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Line of Treatment for Cardiovascular Diseases
The treatment for heart diseases depends on the type of disease that the patient is suffering from. The following table illustrates the most common line of treatment for some of the major heart diseases.
Not all people are at an equal risk of developing cardiovascular diseases. Some people are at an increased risk of certain heart diseases and are more prone to it.
It is estimated that both men and women with certain risk factors for cardiovascular disease have a 50 percent lifetime risk of developing a heart disease. But even those men and women who are at a little to no risk factors for cardiovascular disease, the lifetime risk is about 30 percent.
More specifically, people with the following conditions are at an increased risk of cardiovascular diseases:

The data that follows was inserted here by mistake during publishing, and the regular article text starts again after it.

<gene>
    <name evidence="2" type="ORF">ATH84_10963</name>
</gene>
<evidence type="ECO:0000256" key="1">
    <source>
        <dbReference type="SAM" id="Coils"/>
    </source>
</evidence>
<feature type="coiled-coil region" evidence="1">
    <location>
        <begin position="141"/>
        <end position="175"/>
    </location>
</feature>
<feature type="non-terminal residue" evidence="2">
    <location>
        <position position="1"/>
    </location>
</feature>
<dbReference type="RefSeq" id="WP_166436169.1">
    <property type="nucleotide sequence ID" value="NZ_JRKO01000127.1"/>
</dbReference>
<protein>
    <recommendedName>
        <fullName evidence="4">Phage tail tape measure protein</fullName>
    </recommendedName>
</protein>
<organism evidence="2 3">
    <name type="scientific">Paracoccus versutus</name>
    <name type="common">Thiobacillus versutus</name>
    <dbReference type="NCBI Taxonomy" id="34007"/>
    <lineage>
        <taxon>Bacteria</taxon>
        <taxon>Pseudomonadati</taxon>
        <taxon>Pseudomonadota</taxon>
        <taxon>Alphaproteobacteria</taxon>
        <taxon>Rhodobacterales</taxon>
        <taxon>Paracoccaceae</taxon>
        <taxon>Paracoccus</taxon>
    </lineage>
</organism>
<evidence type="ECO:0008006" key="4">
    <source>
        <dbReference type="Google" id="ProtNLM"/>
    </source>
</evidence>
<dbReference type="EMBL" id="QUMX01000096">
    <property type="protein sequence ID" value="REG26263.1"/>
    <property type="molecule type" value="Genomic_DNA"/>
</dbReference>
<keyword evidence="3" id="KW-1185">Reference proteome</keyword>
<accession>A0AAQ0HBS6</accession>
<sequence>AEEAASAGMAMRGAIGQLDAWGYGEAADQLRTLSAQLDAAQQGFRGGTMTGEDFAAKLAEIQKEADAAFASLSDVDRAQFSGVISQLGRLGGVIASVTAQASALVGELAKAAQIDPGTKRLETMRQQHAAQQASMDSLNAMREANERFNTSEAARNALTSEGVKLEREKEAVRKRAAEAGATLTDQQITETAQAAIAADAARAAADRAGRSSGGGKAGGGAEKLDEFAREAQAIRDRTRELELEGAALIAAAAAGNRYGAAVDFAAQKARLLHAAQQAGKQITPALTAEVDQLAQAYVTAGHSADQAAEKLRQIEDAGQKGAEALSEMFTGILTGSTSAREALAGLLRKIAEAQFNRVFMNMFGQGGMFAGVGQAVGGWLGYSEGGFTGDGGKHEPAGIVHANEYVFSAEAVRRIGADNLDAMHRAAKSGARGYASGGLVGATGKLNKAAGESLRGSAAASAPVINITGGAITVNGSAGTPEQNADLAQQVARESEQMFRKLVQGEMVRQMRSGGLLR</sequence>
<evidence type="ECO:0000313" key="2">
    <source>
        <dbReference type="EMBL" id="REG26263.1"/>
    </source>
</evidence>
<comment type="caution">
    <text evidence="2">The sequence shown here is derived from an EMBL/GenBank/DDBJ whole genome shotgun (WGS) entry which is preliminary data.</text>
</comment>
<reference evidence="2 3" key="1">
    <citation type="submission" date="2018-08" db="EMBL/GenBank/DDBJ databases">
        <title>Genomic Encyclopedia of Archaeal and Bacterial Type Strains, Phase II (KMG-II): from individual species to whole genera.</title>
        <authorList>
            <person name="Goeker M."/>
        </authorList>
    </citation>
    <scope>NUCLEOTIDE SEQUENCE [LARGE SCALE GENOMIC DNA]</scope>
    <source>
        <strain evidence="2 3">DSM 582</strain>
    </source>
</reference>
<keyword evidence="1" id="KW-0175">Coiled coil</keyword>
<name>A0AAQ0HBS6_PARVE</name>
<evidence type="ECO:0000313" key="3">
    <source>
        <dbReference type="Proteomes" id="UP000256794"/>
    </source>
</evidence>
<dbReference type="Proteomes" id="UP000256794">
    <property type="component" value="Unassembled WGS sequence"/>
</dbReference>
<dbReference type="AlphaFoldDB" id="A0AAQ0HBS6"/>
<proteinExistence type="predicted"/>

Lack of sleep
Air pollution and exposure to certain toxins
Chronic obstructive pulmonary disorder
Reduced functioning of the lung
Apart from the risk factors, the number of deaths due to cardiovascular disease and the chances of developing heart disease also differ among geographic regions and ethnic groups. For example, non-Hispanic whites and non-Hispanic blacks (23.8 percent each) are at a slightly increased risk of dying due to cardiovascular disease than Asians and Pacific Islanders (22.2 percent). All these three groups are at an increased risk of CVD as compared to American Indians and Alaska Natives (18.4 percent).
How Can You Prevent Cardiovascular Diseases?
A majority of CVDs are completely preventable. All that is required are a few lifestyle changes. Decreasing the consumption of alcohol and tobacco, cessation of smoking, reducing intake of salt, increasing consumption of fresh fruits and vegetables, taking measures to curb obesity are some of the important steps that can help prevent CVDs.
Regular exercising, staying physically active, changing sedentary lifestyle, and managing stress also helps keep heart diseases at bay.